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Overly harsh and punitive sentences for low-level, non-violent drug crimes feed a racially discriminatory criminal justice system in Mississippi that fails to protect the public's safety, according to a new report released today by the American Civil Liberties Union and the ACLU of Mississippi.
According to the report, "Numbers Game: The Vicious Cycle of Incarceration in Mississippi's Criminal Justice System," black Mississippians are three times more likely than whites to go to prison on drug charges, even though drug use rates across the state are virtually identical for blacks and whites. And because the state's drug task force funding is contingent upon securing convictions, low-level drug offenders ensnared in the system feel compelled to become confidential informants who are used indiscriminately to ramp up the quantity of drug arrests with little regard to the quality of the cases they help to build.
"There is an urgent need to reform the policies that govern the drug enforcement system as a whole in Mississippi," said Nsombi Lambright, Executive Director of the ACLU of Mississippi. "Arbitrary and discriminatory enforcement tactics need to be replaced by policies that actually enhance our public safety, protect civil rights and ensure the state's fiscal solvency."
The report reveals that while the use of confidential informants is a cornerstone of the state's regional drug task force operations, the practice is shrouded in secrecy. As part of the investigation that led to the creation of the report, the ACLU of Mississippi spent nearly two years seeking basic information about the nature and extent of the practice by requesting access to documents that state officials acknowledged should be publicly available under the Mississippi Public Records Act. Yet no access was ever given.
Law enforcement justifies the practice of using confidential informants - especially in drug cases - as an essential means for identifying those who commit crimes and for securing their convictions. But the many perverse incentives embedded in the practice invite abuse and disparity, undermining the fundamental legitimacy of the criminal justice system.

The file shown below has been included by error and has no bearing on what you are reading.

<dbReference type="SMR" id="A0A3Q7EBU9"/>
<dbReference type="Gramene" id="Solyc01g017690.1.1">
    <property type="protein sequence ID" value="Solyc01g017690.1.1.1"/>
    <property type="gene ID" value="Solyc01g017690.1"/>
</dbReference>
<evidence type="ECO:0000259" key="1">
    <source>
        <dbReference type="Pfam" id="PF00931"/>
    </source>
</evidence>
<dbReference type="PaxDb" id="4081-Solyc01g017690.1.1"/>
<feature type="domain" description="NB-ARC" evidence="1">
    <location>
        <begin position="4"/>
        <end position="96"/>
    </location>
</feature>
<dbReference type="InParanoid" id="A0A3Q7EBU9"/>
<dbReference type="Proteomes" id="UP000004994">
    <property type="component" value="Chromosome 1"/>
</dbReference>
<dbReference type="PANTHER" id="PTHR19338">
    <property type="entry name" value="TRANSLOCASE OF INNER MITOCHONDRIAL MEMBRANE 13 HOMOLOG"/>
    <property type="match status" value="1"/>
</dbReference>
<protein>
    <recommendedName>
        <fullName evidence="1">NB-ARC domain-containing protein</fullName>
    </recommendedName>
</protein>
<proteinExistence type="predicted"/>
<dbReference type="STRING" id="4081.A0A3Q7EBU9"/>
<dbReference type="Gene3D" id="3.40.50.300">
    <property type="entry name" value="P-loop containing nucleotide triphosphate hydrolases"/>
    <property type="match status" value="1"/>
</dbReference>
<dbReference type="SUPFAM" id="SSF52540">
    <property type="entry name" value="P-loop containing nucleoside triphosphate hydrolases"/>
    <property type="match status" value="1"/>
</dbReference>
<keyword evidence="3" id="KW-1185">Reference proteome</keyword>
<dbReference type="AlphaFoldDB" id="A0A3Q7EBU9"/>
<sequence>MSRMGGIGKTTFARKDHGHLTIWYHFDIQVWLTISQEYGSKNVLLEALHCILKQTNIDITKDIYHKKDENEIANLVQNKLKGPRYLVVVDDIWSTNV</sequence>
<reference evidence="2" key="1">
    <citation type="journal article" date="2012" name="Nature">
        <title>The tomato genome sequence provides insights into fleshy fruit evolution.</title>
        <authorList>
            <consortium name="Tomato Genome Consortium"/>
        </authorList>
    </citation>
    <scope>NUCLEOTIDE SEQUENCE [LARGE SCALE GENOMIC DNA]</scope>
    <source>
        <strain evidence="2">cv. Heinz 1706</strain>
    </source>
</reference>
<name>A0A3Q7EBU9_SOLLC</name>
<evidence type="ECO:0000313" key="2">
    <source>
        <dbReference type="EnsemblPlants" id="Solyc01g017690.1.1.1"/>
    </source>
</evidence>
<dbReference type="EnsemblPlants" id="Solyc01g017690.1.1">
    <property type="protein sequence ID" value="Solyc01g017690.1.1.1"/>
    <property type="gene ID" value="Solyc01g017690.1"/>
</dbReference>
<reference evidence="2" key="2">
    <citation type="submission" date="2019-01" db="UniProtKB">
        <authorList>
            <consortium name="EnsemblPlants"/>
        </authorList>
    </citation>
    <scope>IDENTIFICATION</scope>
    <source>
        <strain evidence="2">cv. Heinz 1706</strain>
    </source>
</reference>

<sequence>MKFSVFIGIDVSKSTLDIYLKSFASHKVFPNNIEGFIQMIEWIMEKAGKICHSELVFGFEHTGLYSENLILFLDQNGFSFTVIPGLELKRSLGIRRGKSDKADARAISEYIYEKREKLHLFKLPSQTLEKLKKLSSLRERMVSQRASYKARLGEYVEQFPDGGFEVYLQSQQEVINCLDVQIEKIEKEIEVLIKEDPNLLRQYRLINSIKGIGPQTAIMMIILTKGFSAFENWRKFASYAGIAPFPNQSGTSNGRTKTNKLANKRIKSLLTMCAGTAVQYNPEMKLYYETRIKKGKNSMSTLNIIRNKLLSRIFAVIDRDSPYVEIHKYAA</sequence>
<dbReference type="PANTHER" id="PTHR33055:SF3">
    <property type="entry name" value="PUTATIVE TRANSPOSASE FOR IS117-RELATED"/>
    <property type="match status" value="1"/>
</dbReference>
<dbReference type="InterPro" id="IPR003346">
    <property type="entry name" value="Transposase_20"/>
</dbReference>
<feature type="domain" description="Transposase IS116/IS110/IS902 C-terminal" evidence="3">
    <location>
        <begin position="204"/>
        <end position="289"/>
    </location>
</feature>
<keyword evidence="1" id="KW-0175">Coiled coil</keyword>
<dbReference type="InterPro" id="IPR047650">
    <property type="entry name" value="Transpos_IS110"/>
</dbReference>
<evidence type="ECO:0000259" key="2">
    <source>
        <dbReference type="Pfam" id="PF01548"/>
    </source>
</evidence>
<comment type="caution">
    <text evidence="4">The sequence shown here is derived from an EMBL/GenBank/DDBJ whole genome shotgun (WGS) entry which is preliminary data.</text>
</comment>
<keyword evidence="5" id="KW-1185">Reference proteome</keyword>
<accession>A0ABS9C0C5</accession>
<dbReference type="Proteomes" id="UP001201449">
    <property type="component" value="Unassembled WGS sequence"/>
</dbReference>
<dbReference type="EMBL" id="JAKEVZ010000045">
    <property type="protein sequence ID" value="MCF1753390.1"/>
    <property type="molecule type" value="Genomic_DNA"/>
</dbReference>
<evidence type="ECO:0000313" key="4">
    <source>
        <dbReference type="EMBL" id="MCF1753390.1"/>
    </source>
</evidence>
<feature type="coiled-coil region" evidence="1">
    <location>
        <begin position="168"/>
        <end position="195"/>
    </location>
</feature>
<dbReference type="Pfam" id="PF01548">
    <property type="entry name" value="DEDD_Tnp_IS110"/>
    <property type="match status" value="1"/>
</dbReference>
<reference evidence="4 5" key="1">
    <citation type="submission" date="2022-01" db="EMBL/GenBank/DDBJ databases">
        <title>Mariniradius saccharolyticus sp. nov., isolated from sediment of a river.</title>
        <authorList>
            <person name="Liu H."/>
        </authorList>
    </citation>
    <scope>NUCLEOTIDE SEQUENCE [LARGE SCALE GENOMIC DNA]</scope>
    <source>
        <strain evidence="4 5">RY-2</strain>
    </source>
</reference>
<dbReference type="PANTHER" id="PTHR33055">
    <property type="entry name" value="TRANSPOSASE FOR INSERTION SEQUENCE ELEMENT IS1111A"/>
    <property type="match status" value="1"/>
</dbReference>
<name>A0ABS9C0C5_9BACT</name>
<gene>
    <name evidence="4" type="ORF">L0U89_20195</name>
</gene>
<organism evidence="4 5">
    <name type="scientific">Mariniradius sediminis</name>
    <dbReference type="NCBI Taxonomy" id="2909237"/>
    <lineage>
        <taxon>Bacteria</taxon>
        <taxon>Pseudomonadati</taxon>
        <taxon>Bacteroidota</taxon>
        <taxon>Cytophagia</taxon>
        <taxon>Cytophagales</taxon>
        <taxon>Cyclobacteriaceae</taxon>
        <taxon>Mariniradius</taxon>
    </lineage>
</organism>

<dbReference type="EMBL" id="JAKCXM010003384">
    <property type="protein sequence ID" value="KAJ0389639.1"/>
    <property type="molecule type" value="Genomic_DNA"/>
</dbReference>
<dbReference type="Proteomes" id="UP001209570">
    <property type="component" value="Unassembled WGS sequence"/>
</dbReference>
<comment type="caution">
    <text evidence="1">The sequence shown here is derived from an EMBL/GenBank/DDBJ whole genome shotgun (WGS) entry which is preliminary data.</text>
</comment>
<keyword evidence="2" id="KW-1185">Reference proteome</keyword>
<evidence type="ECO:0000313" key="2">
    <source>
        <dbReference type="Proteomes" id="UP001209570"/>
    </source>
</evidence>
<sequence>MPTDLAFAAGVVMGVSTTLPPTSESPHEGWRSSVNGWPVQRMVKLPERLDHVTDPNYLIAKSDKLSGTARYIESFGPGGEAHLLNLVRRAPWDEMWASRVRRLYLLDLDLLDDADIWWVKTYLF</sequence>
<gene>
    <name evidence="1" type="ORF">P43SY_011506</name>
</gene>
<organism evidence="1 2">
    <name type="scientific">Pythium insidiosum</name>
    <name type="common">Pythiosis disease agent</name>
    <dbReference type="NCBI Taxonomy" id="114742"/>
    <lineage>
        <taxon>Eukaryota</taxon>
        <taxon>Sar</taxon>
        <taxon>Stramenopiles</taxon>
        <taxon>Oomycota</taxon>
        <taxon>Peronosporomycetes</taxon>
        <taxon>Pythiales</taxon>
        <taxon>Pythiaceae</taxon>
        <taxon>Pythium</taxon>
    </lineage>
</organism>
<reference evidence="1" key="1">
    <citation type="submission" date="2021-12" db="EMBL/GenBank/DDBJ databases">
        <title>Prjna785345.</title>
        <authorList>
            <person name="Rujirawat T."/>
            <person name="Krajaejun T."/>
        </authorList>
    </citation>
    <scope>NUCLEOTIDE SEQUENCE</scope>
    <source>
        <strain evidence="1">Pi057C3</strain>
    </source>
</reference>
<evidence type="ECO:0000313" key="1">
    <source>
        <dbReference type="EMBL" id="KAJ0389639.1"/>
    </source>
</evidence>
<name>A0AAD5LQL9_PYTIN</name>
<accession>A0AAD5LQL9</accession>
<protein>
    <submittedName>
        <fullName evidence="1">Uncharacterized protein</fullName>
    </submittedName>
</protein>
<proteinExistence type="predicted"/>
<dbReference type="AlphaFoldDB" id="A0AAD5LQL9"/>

The report offers a number of solutions for improving the effectiveness and fairness of the state's criminal justice system, including replacing mandatory minimum sentences with a flexible set of sentencing standards and guidelines, requiring corroboration of testimony by all informants and making information regarding the reporting requirements and evaluations of drug task forces publicly available.
A copy of the report is available online at: www.aclu.org/prisoners-rights/numbers-game-vicious-cycle-incarceration-mississippis-criminal-justice-system
The American Civil Liberties Union was founded in 1920 and is our nation's guardian of liberty. The ACLU works in the courts, legislatures and communities to defend and preserve the individual rights and liberties guaranteed to all people in this country by the Constitution and laws of the United States.(212) 549-2666
One advocate said the rule change "will help tighten the national organic system to ensure organic integrity and better protect American organic farmers and confidence in the organic seal."
Organic farming advocates on Wednesday cheered the United States Department of Agriculture's publication of new regulations aimed at stamping out "organic fraud" in supply chains.
The Strengthening Organic Enforcement (SOE) amendments to the USDA's National Organic Program (NOP)—a federal regulatory program that enforces national standards for organically produced agricultural products—is meant to "strengthen oversight and enforcement of the production, handling, and sale of organic agricultural products" in the United States, according to a federal memo published Wednesday.
"Organic farmers have consistently ranked National Organic Program enforcement and stopping import fraud as a top priority," Kate Mendenhall, executive director of the Organic Farmers Association and an Iowa organic farmer, said in a statement. "U.S. organic farmers and consumers will both benefit from a quick and strong implementation of the SOE rule. We are glad to see it published before the beginning of writing the next farm bill. This is a huge win for organic farmers."
USDA says the new regulations—which will take effect on March 20 and be fully implemented within a year—"protect integrity in the organic supply chain and build consumer and industry trust in the USDA organic label by strengthening organic control systems, improving farm-to-market traceability, and providing robust enforcement of the USDA organic regulations."
\u201cToday, @USDA National Organic Program previewed the Strengthening Organic Enforcement final rule in the Federal Register. This update to #USDAOrganic regulations strengthens oversight & enforcement of the production, handling, & sale of #organic products.\n\nhttps://t.co/EVKH3F3Ajv\u201d— USDA Ag Mktg Service (@USDA Ag Mktg Service) 1674068419